The powertrain is perhaps the most familiar part of the motorcycle so I will rush through it. Apart from changes in the intake routing, the 373.2cc engine is absolutely identical to the Duke's. It makes the same 43.5PS at the same 9,000rpm and the torque flows down the same path to the rear wheel through the same unchanged gearbox and gearing. It just has to carry an additional 12kg around and at higher speeds, has the advantage of a more slippery shape to pierce the air with.
So it is not unexpected that the RC sounds more or less like the Duke. On the motorcycle, the fairing muffles the sound of the engine and that makes the motorcycle sound quieter and less harsh. This, I like. On the flip side, the fairing also seems to direct the sound of the running fan straight up at you so on a quieter, slower ride through traffic, it will sound like you're riding a high speed fan.
In performance terms, we weren't expecting too much of a difference between the 390 Duke and this motorcycle and there isn't. Initial acceleration favours neither motorcycle but once the wind resistance kicks in, the RC 390 is quicker. Sustained high speeds will be easier on the RC but that's a matter of being behind the fairing rather than actual powertrain benefits accruing.
Ridden hard, the engine is different in feel though. Perhaps it's just the weight or just a slight difference in the throttle spring or cam, but the RC 390 feels calmer and more precise to use than the Duke. Good, smooth throttle work produces direct and measured responses and in that sense, the RC 390 feels like it wants precision a lot more than the Duke.
The gearbox, similarly, is light and precise and the new levers should be less prone to snapping in half in slow speed tipovers. If you thought the boot-lever purchase area was skimpy on the Duke, though, the RC doesn't add more lever room. Personally, this has never been an issue, but then I've never ridden any of these bikes in normal shoes, sneakers, chappals and what have you. And I'm not inclined to either.
Economy reflects the advantage of having a fairing and the RC is marginally more efficient than the Duke on the highway but a little less efficient in town. Overall figures are close enough not to make a difference.
Ride, handling and braking
This is the juicy part of the test. In essence, the Duke and the RC share the main body of the trellis frame but wear visibly different rear subframes. The RC's kicks up higher and is a smidgen longer in length. But the big change is up front, where the RC tucks the front wheel in a bit and has a sharper steering angle. This has the knock-on effort of raising the centre of gravity, cutting the trail and wheelbase down by 27mm apiece. These sound like minor changes but when combined with a front fork that has less travel and is setup stiffer and fake clip-on bars that not only offer less leverage but are also closer to the axle, you have a dramatically different machine on your hands.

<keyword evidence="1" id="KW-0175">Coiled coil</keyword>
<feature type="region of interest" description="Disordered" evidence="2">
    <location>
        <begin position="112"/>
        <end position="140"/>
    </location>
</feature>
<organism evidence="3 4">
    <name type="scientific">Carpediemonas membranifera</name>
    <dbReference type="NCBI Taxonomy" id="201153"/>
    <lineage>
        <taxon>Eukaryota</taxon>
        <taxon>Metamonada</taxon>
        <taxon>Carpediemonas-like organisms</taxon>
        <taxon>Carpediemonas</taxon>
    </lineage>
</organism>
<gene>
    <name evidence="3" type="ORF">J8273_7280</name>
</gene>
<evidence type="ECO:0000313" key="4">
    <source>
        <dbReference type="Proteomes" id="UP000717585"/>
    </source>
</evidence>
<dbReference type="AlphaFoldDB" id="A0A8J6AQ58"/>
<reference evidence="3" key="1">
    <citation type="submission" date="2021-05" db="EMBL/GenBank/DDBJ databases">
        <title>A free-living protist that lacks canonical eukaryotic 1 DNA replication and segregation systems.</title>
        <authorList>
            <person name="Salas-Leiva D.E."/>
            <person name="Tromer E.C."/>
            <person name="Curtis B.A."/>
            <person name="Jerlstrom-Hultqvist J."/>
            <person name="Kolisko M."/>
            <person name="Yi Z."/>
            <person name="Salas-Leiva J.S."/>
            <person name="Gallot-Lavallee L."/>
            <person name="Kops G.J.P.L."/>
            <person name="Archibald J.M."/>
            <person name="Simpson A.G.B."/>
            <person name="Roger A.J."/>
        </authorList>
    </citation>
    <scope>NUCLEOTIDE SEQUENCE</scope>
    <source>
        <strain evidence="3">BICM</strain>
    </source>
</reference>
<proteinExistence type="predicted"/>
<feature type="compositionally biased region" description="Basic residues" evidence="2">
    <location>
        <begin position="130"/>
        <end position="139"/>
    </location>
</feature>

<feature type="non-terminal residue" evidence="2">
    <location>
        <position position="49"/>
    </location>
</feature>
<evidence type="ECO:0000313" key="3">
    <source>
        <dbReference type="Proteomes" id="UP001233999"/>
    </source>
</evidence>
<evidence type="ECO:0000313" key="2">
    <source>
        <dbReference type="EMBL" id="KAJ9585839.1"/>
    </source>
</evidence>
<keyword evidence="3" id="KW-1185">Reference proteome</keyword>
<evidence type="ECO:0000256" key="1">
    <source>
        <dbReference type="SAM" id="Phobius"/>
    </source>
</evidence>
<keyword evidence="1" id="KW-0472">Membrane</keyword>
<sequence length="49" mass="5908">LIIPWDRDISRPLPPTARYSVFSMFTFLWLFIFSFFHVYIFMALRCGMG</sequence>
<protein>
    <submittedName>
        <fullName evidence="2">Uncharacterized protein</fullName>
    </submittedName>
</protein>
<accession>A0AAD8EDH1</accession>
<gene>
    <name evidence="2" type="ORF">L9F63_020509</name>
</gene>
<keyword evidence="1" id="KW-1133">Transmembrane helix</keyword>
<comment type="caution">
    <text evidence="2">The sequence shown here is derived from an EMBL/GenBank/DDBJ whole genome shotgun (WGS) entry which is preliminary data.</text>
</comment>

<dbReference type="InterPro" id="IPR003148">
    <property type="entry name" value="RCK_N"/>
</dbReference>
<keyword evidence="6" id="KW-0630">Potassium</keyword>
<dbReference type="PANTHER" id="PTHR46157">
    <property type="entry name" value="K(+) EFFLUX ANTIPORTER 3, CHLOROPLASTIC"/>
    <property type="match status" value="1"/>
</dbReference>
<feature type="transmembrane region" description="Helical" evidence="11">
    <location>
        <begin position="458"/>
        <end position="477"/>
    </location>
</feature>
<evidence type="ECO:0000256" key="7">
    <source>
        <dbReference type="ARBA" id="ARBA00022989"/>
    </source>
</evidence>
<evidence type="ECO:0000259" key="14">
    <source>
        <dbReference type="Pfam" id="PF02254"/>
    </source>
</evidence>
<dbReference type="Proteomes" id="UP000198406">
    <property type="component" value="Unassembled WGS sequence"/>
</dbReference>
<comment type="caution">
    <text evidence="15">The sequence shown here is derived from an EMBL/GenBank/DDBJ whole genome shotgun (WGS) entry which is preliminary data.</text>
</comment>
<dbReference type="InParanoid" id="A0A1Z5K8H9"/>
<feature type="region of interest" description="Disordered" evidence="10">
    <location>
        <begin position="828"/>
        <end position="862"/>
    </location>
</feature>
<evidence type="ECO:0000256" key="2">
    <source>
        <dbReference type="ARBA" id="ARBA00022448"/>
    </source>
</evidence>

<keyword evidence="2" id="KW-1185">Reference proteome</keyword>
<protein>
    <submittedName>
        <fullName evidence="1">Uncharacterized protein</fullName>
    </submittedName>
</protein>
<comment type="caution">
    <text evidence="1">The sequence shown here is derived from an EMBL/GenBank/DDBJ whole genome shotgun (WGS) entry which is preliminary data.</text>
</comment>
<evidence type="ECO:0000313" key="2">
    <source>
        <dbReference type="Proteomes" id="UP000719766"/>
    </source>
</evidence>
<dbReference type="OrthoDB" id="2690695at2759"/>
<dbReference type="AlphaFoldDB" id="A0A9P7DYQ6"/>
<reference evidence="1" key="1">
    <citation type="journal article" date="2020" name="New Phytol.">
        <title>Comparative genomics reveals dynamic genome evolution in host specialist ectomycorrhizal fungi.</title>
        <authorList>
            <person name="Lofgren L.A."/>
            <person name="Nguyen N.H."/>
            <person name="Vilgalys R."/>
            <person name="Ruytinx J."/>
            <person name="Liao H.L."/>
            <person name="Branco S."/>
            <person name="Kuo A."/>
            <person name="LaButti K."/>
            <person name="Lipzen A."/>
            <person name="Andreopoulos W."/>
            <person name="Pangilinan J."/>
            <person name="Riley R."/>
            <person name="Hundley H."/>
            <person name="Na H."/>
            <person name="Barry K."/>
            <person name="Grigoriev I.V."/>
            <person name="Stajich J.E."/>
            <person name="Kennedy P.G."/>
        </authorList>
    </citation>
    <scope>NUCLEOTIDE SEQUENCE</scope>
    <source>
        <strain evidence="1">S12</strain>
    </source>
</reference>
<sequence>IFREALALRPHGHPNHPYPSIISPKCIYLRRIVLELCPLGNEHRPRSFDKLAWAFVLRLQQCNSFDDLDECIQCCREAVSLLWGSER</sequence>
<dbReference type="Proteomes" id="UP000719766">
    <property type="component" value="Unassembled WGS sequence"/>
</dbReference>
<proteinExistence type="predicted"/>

The RC actually steers slower than the Duke and ends up feeling more natural and precise as a result of it. Narrower bars require more effort but switch from the RC to the Duke and you'll feel the loss of accuracy until you recalibrate
Where the Duke is all instant response and general hooning about, the RC 390 is much, much calmer in disposition and much harder to unsettle. It steers slower than the Duke and ends up feeling more natural to use after you get past the jump in steering effort that the narrower bars require.
Cornering the RC is what it's all about. The way you feel connected to the motorcycle, in control of the chassis and that sense of hook up and grip is what makes the RC such a special motorcycle to ride. So confident is the chassis that despite great clearance and poise, grinding pegs is easy and once the peg feelers are done, then the boxy bottom of the fairing will also meet tarmac at max lean
The higher centre of gravity allows the motorcycle to go from vertical to leaned over till the squared off bottom of the fairing grinds down in a flash. But like the steering, this movement happens quickly while feeling completely natural. It's as if the ability has been retained but the intensity and franticity (there's a word I can call my own) have been dialed back.
What that means is that the RC 390 really sparkles when the hand making the steering and throttle inputs is calm and measured. It doesn't offer the instant gratification that the looser, angrier Duke offers but in mature hands, there's an even tempered precision and quick reflexes that are extremely rewarding to use.
The wheels, tyres and brakes are identical to the Duke 390. But the upside down forks offer less travel and have slightly stiffer damping. The result is great feedback but a more difficult time over bad roads compared to the Duke
Naturally, the short travel up front and the stiffer damping means ride quality suffers and while the RC 390 is far, far from the hardest setup we have tested, the Duke is clearly better equipped to hammer past bad roads than the RC.